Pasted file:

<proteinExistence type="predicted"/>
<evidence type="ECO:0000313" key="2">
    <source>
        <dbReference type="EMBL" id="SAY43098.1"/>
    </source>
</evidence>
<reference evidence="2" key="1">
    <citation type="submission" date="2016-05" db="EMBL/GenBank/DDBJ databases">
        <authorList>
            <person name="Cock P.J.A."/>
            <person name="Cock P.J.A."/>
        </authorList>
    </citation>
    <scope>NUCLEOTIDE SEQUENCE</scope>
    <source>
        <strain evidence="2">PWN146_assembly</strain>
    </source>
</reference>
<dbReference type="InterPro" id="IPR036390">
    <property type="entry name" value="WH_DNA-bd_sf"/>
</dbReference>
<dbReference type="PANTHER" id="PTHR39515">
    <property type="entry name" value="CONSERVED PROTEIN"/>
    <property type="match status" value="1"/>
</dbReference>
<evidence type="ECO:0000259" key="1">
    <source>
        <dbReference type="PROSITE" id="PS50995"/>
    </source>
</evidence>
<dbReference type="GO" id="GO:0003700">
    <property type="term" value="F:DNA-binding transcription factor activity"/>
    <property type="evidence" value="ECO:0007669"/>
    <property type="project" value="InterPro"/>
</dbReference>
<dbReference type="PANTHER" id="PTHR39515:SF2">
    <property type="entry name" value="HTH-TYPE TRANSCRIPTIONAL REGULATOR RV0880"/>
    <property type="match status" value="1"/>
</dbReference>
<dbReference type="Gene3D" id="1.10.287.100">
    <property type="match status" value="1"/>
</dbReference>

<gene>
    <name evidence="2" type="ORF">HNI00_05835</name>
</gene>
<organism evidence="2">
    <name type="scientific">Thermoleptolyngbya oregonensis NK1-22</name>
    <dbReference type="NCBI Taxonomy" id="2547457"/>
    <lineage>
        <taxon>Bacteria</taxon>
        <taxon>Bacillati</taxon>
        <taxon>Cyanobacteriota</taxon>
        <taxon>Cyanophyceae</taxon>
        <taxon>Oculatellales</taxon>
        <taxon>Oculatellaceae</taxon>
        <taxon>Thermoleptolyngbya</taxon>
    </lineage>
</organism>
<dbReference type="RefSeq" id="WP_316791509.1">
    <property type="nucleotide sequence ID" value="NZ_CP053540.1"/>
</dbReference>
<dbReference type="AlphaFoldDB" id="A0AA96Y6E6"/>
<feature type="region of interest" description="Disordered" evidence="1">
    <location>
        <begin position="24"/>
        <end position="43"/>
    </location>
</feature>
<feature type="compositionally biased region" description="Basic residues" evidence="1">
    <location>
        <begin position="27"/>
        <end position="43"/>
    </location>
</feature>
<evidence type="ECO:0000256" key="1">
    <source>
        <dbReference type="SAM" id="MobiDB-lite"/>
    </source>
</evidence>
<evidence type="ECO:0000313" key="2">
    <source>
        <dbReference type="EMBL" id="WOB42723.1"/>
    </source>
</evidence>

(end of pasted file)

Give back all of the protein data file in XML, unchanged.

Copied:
<proteinExistence type="predicted"/>
<evidence type="ECO:0000313" key="2">
    <source>
        <dbReference type="EMBL" id="SAY43098.1"/>
    </source>
</evidence>
<reference evidence="2" key="1">
    <citation type="submission" date="2016-05" db="EMBL/GenBank/DDBJ databases">
        <authorList>
            <person name="Cock P.J.A."/>
            <person name="Cock P.J.A."/>
        </authorList>
    </citation>
    <scope>NUCLEOTIDE SEQUENCE</scope>
    <source>
        <strain evidence="2">PWN146_assembly</strain>
    </source>
</reference>
<dbReference type="InterPro" id="IPR036390">
    <property type="entry name" value="WH_DNA-bd_sf"/>
</dbReference>
<dbReference type="PANTHER" id="PTHR39515">
    <property type="entry name" value="CONSERVED PROTEIN"/>
    <property type="match status" value="1"/>
</dbReference>
<evidence type="ECO:0000259" key="1">
    <source>
        <dbReference type="PROSITE" id="PS50995"/>
    </source>
</evidence>
<dbReference type="GO" id="GO:0003700">
    <property type="term" value="F:DNA-binding transcription factor activity"/>
    <property type="evidence" value="ECO:0007669"/>
    <property type="project" value="InterPro"/>
</dbReference>
<dbReference type="PANTHER" id="PTHR39515:SF2">
    <property type="entry name" value="HTH-TYPE TRANSCRIPTIONAL REGULATOR RV0880"/>
    <property type="match status" value="1"/>
</dbReference>
<dbReference type="Gene3D" id="1.10.287.100">
    <property type="match status" value="1"/>
</dbReference>

<gene>
    <name evidence="2" type="ORF">HNI00_05835</name>
</gene>
<organism evidence="2">
    <name type="scientific">Thermoleptolyngbya oregonensis NK1-22</name>
    <dbReference type="NCBI Taxonomy" id="2547457"/>
    <lineage>
        <taxon>Bacteria</taxon>
        <taxon>Bacillati</taxon>
        <taxon>Cyanobacteriota</taxon>
        <taxon>Cyanophyceae</taxon>
        <taxon>Oculatellales</taxon>
        <taxon>Oculatellaceae</taxon>
        <taxon>Thermoleptolyngbya</taxon>
    </lineage>
</organism>
<dbReference type="RefSeq" id="WP_316791509.1">
    <property type="nucleotide sequence ID" value="NZ_CP053540.1"/>
</dbReference>
<dbReference type="AlphaFoldDB" id="A0AA96Y6E6"/>
<feature type="region of interest" description="Disordered" evidence="1">
    <location>
        <begin position="24"/>
        <end position="43"/>
    </location>
</feature>
<feature type="compositionally biased region" description="Basic residues" evidence="1">
    <location>
        <begin position="27"/>
        <end position="43"/>
    </location>
</feature>
<evidence type="ECO:0000256" key="1">
    <source>
        <dbReference type="SAM" id="MobiDB-lite"/>
    </source>
</evidence>
<evidence type="ECO:0000313" key="2">
    <source>
        <dbReference type="EMBL" id="WOB42723.1"/>
    </source>
</evidence>